In May 2019, the first IPBES report confirmed that the trade in flora and fauna is the second biggest threat to species survival and stated that up to 1 million species are potentially facing extinction. Currently, 36,000 endangered species are listed for trade restrictions under CITES; undoubtedly there will be a lot more to come.
As a species becomes rare, then sadly as a result it becomes valuable. Some of the most endangered species in the world are legally traded in the most lucrative and exclusive industries. According to Bain & Company’s Fall–Winter 2018 Luxury Goods Worldwide Market Study, the overall luxury market grew 5% in 2018, to an estimated US$1.32 trillion.
Endangered species contribute to this mindboggling value of the luxury market, including:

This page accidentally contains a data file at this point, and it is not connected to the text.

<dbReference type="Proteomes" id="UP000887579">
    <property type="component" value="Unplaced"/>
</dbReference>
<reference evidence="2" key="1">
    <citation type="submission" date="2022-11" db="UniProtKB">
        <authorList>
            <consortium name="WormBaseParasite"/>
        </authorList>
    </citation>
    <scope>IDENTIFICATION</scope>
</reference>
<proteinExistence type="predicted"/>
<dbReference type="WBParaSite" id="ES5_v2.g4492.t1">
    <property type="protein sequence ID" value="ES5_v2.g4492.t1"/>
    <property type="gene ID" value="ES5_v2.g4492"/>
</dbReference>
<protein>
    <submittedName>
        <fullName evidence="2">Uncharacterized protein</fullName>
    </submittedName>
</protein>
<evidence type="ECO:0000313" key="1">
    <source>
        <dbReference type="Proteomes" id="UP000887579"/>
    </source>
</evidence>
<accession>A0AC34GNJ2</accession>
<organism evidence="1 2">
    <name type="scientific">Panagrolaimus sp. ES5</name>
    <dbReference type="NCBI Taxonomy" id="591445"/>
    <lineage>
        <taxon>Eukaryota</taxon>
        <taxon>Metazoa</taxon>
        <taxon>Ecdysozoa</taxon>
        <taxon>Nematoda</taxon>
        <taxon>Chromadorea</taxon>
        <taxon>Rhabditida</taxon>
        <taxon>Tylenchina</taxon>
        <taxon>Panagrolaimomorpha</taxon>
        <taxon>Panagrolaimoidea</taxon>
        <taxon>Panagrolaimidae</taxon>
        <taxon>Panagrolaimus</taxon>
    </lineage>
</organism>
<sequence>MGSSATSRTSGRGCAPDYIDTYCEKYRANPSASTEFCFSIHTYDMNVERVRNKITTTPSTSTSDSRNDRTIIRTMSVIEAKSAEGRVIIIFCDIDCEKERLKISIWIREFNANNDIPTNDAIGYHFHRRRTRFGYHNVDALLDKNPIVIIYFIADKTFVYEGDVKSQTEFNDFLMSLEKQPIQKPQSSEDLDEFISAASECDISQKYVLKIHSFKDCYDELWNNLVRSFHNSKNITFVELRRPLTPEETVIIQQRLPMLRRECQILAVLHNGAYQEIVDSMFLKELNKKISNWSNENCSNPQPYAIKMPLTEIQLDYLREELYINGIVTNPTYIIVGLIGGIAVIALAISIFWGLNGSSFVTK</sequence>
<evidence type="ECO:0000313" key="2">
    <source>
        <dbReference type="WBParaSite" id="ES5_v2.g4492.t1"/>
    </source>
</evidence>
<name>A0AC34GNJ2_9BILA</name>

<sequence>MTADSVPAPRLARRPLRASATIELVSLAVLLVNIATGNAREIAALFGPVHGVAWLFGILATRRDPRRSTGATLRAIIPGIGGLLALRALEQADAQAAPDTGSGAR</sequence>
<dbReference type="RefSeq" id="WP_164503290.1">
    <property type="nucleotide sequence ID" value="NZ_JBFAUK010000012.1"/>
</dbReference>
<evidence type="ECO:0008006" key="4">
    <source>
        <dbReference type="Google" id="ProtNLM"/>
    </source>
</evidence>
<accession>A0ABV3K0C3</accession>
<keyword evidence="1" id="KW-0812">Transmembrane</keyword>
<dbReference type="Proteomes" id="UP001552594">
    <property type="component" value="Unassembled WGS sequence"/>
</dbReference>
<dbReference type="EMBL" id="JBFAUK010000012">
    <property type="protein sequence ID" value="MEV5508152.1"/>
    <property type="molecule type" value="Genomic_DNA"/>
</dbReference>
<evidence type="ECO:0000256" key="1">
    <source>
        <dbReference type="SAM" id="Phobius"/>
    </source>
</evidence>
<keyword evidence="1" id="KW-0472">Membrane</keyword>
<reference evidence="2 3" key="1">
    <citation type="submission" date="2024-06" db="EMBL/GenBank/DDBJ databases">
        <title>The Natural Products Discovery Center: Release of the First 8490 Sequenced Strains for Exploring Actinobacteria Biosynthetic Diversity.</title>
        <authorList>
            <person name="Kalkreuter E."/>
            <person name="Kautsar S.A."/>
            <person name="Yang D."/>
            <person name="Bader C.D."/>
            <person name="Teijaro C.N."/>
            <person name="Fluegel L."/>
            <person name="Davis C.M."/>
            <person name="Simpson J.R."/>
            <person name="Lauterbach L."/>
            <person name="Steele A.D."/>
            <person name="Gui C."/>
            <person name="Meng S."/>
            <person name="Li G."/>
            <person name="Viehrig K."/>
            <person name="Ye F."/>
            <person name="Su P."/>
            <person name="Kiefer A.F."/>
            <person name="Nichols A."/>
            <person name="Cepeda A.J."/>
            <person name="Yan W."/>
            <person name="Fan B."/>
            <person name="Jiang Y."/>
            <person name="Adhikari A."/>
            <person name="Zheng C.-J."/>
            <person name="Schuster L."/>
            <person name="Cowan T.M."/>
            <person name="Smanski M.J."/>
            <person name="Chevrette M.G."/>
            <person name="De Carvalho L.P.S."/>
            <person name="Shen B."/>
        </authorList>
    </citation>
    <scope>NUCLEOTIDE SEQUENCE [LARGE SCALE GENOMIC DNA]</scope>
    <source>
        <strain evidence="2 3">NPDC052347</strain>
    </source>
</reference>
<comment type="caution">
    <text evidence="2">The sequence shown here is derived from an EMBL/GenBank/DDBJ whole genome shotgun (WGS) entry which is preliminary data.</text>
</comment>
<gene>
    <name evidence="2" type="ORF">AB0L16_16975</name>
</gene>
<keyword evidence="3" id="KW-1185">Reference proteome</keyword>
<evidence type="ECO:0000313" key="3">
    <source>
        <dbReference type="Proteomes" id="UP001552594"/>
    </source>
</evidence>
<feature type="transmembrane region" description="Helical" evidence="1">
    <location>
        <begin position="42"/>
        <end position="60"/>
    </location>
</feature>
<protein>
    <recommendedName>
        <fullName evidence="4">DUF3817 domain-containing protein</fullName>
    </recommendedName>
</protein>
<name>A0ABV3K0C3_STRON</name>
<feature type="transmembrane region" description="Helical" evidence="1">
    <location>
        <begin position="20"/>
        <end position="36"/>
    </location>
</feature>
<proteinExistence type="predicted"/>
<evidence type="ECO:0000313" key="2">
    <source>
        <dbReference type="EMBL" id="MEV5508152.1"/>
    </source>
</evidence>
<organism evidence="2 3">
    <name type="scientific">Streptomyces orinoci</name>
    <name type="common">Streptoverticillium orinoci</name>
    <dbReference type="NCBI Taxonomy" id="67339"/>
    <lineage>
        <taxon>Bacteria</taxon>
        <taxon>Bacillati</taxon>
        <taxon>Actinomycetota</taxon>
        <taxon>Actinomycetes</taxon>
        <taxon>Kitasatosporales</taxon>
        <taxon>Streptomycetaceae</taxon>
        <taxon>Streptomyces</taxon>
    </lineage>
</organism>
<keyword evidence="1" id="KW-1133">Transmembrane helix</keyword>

- Personal luxury (clothing, accessories, Jewellery, beauty, wellbeing etc)
- High-end furniture and housewares
- Luxury hospitality, fine dining and gourmet food
- The exotic pet industry (from parrots and reptiles all the way to big cats)
- Trophy hunting and other luxury travel
As a result of this Nature Needs More was delighted to be part of a collaboration exploring the concerns associated with the current, destructive pseudo-luxury market. In November 2018, a month long exhibition was launched with a symposium. For the event, staged in Venice, Nature Needs More explored the concept – Extinction: The Vulgarity of Desire.